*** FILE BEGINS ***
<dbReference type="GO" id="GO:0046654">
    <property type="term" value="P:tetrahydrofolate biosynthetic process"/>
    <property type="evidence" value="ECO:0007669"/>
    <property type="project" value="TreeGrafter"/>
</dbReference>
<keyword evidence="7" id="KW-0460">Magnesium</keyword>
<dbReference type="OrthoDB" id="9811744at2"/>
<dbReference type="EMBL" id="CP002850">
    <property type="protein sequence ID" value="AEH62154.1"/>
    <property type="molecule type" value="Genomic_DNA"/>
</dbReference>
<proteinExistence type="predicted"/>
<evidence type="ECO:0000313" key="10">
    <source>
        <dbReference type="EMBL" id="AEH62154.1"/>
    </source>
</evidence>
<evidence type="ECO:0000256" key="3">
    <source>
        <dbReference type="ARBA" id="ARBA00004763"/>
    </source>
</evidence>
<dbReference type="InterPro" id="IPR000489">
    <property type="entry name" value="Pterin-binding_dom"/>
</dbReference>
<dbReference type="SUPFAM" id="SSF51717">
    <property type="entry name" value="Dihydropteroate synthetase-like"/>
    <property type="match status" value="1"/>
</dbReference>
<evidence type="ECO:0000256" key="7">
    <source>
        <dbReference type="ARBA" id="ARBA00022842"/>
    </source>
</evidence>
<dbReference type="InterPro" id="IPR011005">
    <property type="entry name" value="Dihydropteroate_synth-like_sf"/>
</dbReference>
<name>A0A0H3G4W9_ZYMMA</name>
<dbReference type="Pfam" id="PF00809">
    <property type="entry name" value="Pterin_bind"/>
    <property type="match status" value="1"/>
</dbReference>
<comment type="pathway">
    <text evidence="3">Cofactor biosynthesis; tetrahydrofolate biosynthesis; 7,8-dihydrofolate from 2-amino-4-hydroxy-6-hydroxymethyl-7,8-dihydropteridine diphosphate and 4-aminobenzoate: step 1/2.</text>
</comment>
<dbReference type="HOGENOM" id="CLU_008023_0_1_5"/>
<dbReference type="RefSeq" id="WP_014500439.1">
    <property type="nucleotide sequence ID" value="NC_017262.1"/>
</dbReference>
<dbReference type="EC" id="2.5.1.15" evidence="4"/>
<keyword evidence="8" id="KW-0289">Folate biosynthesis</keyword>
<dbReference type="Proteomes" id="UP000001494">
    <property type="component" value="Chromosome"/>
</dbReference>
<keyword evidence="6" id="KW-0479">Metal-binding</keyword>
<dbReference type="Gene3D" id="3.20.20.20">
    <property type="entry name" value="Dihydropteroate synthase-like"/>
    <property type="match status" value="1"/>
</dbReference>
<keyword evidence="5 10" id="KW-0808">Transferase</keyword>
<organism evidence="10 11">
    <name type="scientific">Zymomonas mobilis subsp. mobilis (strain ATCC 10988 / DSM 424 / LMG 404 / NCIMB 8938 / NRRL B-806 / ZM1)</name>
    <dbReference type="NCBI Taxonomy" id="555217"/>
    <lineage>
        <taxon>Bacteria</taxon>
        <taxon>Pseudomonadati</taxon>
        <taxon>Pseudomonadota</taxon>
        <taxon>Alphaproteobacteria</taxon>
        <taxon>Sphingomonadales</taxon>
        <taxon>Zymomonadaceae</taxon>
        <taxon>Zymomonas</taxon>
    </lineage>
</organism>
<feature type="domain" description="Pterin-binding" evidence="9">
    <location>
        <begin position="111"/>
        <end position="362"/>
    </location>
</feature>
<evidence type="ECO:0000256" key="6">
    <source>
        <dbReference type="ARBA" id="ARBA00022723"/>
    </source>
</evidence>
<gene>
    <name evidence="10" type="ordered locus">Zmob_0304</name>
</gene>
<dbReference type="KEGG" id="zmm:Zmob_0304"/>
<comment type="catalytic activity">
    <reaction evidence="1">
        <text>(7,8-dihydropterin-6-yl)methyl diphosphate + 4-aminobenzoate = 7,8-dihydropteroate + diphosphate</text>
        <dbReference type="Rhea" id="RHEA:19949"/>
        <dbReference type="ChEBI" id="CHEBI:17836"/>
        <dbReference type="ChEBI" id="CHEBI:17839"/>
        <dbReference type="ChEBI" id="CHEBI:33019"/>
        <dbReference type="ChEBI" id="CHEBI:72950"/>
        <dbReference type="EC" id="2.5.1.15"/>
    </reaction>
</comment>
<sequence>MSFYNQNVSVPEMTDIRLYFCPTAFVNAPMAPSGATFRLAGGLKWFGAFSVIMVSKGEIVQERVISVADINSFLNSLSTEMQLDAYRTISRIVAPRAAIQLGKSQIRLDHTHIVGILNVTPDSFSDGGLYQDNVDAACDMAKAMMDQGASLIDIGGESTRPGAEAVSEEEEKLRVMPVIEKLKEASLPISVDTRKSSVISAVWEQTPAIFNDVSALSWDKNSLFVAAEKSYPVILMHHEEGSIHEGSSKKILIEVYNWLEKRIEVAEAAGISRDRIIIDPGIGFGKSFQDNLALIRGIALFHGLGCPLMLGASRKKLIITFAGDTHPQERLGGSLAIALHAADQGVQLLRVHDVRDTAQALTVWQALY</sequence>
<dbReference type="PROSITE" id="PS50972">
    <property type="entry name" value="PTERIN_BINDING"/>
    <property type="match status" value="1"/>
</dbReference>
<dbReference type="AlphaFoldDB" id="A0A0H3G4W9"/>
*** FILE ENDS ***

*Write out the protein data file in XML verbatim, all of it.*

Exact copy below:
<dbReference type="GO" id="GO:0046654">
    <property type="term" value="P:tetrahydrofolate biosynthetic process"/>
    <property type="evidence" value="ECO:0007669"/>
    <property type="project" value="TreeGrafter"/>
</dbReference>
<keyword evidence="7" id="KW-0460">Magnesium</keyword>
<dbReference type="OrthoDB" id="9811744at2"/>
<dbReference type="EMBL" id="CP002850">
    <property type="protein sequence ID" value="AEH62154.1"/>
    <property type="molecule type" value="Genomic_DNA"/>
</dbReference>
<proteinExistence type="predicted"/>
<evidence type="ECO:0000313" key="10">
    <source>
        <dbReference type="EMBL" id="AEH62154.1"/>
    </source>
</evidence>
<evidence type="ECO:0000256" key="3">
    <source>
        <dbReference type="ARBA" id="ARBA00004763"/>
    </source>
</evidence>
<dbReference type="InterPro" id="IPR000489">
    <property type="entry name" value="Pterin-binding_dom"/>
</dbReference>
<dbReference type="SUPFAM" id="SSF51717">
    <property type="entry name" value="Dihydropteroate synthetase-like"/>
    <property type="match status" value="1"/>
</dbReference>
<evidence type="ECO:0000256" key="7">
    <source>
        <dbReference type="ARBA" id="ARBA00022842"/>
    </source>
</evidence>
<dbReference type="InterPro" id="IPR011005">
    <property type="entry name" value="Dihydropteroate_synth-like_sf"/>
</dbReference>
<name>A0A0H3G4W9_ZYMMA</name>
<dbReference type="Pfam" id="PF00809">
    <property type="entry name" value="Pterin_bind"/>
    <property type="match status" value="1"/>
</dbReference>
<comment type="pathway">
    <text evidence="3">Cofactor biosynthesis; tetrahydrofolate biosynthesis; 7,8-dihydrofolate from 2-amino-4-hydroxy-6-hydroxymethyl-7,8-dihydropteridine diphosphate and 4-aminobenzoate: step 1/2.</text>
</comment>
<dbReference type="HOGENOM" id="CLU_008023_0_1_5"/>
<dbReference type="RefSeq" id="WP_014500439.1">
    <property type="nucleotide sequence ID" value="NC_017262.1"/>
</dbReference>
<dbReference type="EC" id="2.5.1.15" evidence="4"/>
<keyword evidence="8" id="KW-0289">Folate biosynthesis</keyword>
<dbReference type="Proteomes" id="UP000001494">
    <property type="component" value="Chromosome"/>
</dbReference>
<keyword evidence="6" id="KW-0479">Metal-binding</keyword>
<dbReference type="Gene3D" id="3.20.20.20">
    <property type="entry name" value="Dihydropteroate synthase-like"/>
    <property type="match status" value="1"/>
</dbReference>
<keyword evidence="5 10" id="KW-0808">Transferase</keyword>
<organism evidence="10 11">
    <name type="scientific">Zymomonas mobilis subsp. mobilis (strain ATCC 10988 / DSM 424 / LMG 404 / NCIMB 8938 / NRRL B-806 / ZM1)</name>
    <dbReference type="NCBI Taxonomy" id="555217"/>
    <lineage>
        <taxon>Bacteria</taxon>
        <taxon>Pseudomonadati</taxon>
        <taxon>Pseudomonadota</taxon>
        <taxon>Alphaproteobacteria</taxon>
        <taxon>Sphingomonadales</taxon>
        <taxon>Zymomonadaceae</taxon>
        <taxon>Zymomonas</taxon>
    </lineage>
</organism>
<feature type="domain" description="Pterin-binding" evidence="9">
    <location>
        <begin position="111"/>
        <end position="362"/>
    </location>
</feature>
<evidence type="ECO:0000256" key="6">
    <source>
        <dbReference type="ARBA" id="ARBA00022723"/>
    </source>
</evidence>
<gene>
    <name evidence="10" type="ordered locus">Zmob_0304</name>
</gene>
<dbReference type="KEGG" id="zmm:Zmob_0304"/>
<comment type="catalytic activity">
    <reaction evidence="1">
        <text>(7,8-dihydropterin-6-yl)methyl diphosphate + 4-aminobenzoate = 7,8-dihydropteroate + diphosphate</text>
        <dbReference type="Rhea" id="RHEA:19949"/>
        <dbReference type="ChEBI" id="CHEBI:17836"/>
        <dbReference type="ChEBI" id="CHEBI:17839"/>
        <dbReference type="ChEBI" id="CHEBI:33019"/>
        <dbReference type="ChEBI" id="CHEBI:72950"/>
        <dbReference type="EC" id="2.5.1.15"/>
    </reaction>
</comment>
<sequence>MSFYNQNVSVPEMTDIRLYFCPTAFVNAPMAPSGATFRLAGGLKWFGAFSVIMVSKGEIVQERVISVADINSFLNSLSTEMQLDAYRTISRIVAPRAAIQLGKSQIRLDHTHIVGILNVTPDSFSDGGLYQDNVDAACDMAKAMMDQGASLIDIGGESTRPGAEAVSEEEEKLRVMPVIEKLKEASLPISVDTRKSSVISAVWEQTPAIFNDVSALSWDKNSLFVAAEKSYPVILMHHEEGSIHEGSSKKILIEVYNWLEKRIEVAEAAGISRDRIIIDPGIGFGKSFQDNLALIRGIALFHGLGCPLMLGASRKKLIITFAGDTHPQERLGGSLAIALHAADQGVQLLRVHDVRDTAQALTVWQALY</sequence>
<dbReference type="PROSITE" id="PS50972">
    <property type="entry name" value="PTERIN_BINDING"/>
    <property type="match status" value="1"/>
</dbReference>
<dbReference type="AlphaFoldDB" id="A0A0H3G4W9"/>